The questions remain: how much did the SNP hierarchy/administration know?; why was the civil service left, ostensibly, to run the government during this time? and where were the brakes, and the oversight, that required to be put on to bring this juggernaut to a halt before it went as far as the criminal case? Or was the criminal case the last chance saloon to get this done, but it all went pear-shaped? I have a feeling you are going to get there before the review, Rev.

  123. 1971Thistle says:

    @Strathy @ 11H09

    “Interesting to hear that Sturgeon may be seeking an international role that will require the utmost probity. Not a cat in hell’s.”

    Think Christine Lagarde; her dodgy record never held her back

  124. Polly says:

    @ Stuart MacKay

    ‘It may have gotten out of control but it’s abundantly clear that Salmond was seen as a threat and every stop was removed to get rid of him.’

    Indeed. It was only the previous summer Salmond had been on the Fringe, then news headlines that same November of his RT show and the proposal for him becoming involved in the takeover of the Scotsman. He was making himself a very visible and hostile force against the UK government.

    @ Daisy Walker

    ‘This goes way beyond hubris, over confidence, and incompetence – although those things are well on display.’

    Indeed and very well said as usual, though I think some of the forces who involved themselves are/were primarily happy it is leading to blame and tarnishing the Scottish government.

  125. Bob Mack says:

    Much to do today preparing to see one of my daughters and granddaughters for the first time since February.

    I may not lost over the next day or two, but I could not enjoy Xmas properly without thanking all the contributors on the site for what they do.

    We are the ones fighting for a country with principles and standards. We want decency in our governance and are not prepared to shut up to appease others. Let it remain so.


    Thanks for everything. Merry Xmas wherever you bring in the day. My gratitude is boundless. Journalism has earned a bad reputation over the years, and deservedly so.

    This does not apply to you. Yku are a seeker of truth who is always measured, rational and evidence based at whatever ckst to yourself.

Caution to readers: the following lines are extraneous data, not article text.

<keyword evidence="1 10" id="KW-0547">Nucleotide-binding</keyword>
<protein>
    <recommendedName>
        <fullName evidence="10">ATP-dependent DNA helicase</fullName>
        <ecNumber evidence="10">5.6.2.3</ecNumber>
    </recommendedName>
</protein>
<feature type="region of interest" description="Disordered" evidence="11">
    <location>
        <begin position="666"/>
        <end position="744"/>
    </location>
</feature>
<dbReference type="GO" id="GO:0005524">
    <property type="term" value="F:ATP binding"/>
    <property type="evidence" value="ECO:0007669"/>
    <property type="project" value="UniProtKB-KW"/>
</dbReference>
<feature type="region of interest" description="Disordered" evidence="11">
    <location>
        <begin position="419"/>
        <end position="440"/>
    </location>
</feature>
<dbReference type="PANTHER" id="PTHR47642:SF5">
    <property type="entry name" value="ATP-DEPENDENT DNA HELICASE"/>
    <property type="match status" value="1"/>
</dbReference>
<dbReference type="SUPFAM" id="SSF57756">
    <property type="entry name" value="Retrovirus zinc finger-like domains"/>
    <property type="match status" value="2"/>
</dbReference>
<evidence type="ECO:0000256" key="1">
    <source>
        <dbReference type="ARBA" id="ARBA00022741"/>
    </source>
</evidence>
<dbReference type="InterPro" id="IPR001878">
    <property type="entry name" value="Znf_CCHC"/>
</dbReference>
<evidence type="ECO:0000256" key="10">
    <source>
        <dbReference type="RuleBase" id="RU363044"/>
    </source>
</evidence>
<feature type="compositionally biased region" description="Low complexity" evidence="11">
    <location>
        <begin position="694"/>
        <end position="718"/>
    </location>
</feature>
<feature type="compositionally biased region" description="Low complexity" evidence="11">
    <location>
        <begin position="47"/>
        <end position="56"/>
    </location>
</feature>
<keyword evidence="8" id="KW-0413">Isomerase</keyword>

Believe me when I tell you that we owe you a great debt far beyond financing your research. We could never repay in mere money what you have expended in time ,effort, and mental stress for a great cause.

    Merry Xmas.

  126. Polly says:

    @ 1971Thistle

    ‘Think Christine Lagarde; her dodgy record never held her back’

    Indeed it didn’t. Also perhaps relevant the way she got the job. Dominic Strauss-Kahn’s fall from grace and public humiliation in US to keep him from catching a plane. Many believed conspiracy at the time and some things were suspicious. There was also the fact his phone went missing before his televised arrest and pictures of him in handcuffs. The attempted rape charges were later dropped by the prosecutors when the reappraised the witness statements. Perhaps there’s a precedent there?

  127. Stuart MacKay says:


    Nothing really makes sense. It’s next to impossible to avoid getting caught up in the emotion of the events, particularly since it seems like so much fiddling while Scotland burns.

    Everything that gets reported is just an interpretation of what really happened. Everybody has a position or angle even if it is just subconscious. It’s best to step back and try to form your own opinion and not accept everything at face value.

    In any case, whether there was a conspiracy or not, is not so important. There is significant damage to the reputation and function of the government, the police and the courts as a result of this. It’s going to take quite a bit of work to repair it. I’d like to see some visible steps to restore confidence and trust in the institutions of power. Jail is about as clear a signal as you can get. Scurrying off to the UN, an institution about as corrupt as FIFA, is not an option.

  128. 1971Thistle says:

    @Polly @11h49

    DSK was an easy target; he had plenty of skeletons in the closet; the French way was to ignore/tolerate such things.

    I think DSK was set up; man brought down by sex scandal – who’d a thunk it? – but the plan was conceived an executed by smarter folk than we have here (as well as being a plan that was likely to work).

  129. Polly says:

    @ Bob Mack at 11.34am

    Well said. A very merry Christmas to Stuart especially and to all here. Take care Stuart, your honesty and even handedness with friend and foe alike is invaluable and appreciated by fellow truth seekers as Bob says.

    I hope you all have a peaceful and happy Christmas and that we all have a better new year than at present seems possible. May all our wishes come true.

  130. Polly says:

    @ 1971Thistle

    ‘but the plan was conceived an executed by smarter folk than we have here (as well as being a plan that was likely to work)’

    Yes true about skeletons and about execution of the two plans, at least on the surface. But our ‘conspiracy’ if it was that might possibly be better in one way since it had the advantage of attacking the two birds with one stone tactic. It hit either one or the other of Scottish independence, or possibly did enough to damage both. There may have been method in some of the madness, not some of the alphabet women obviously, but behind or above the scenes, if not centre stage.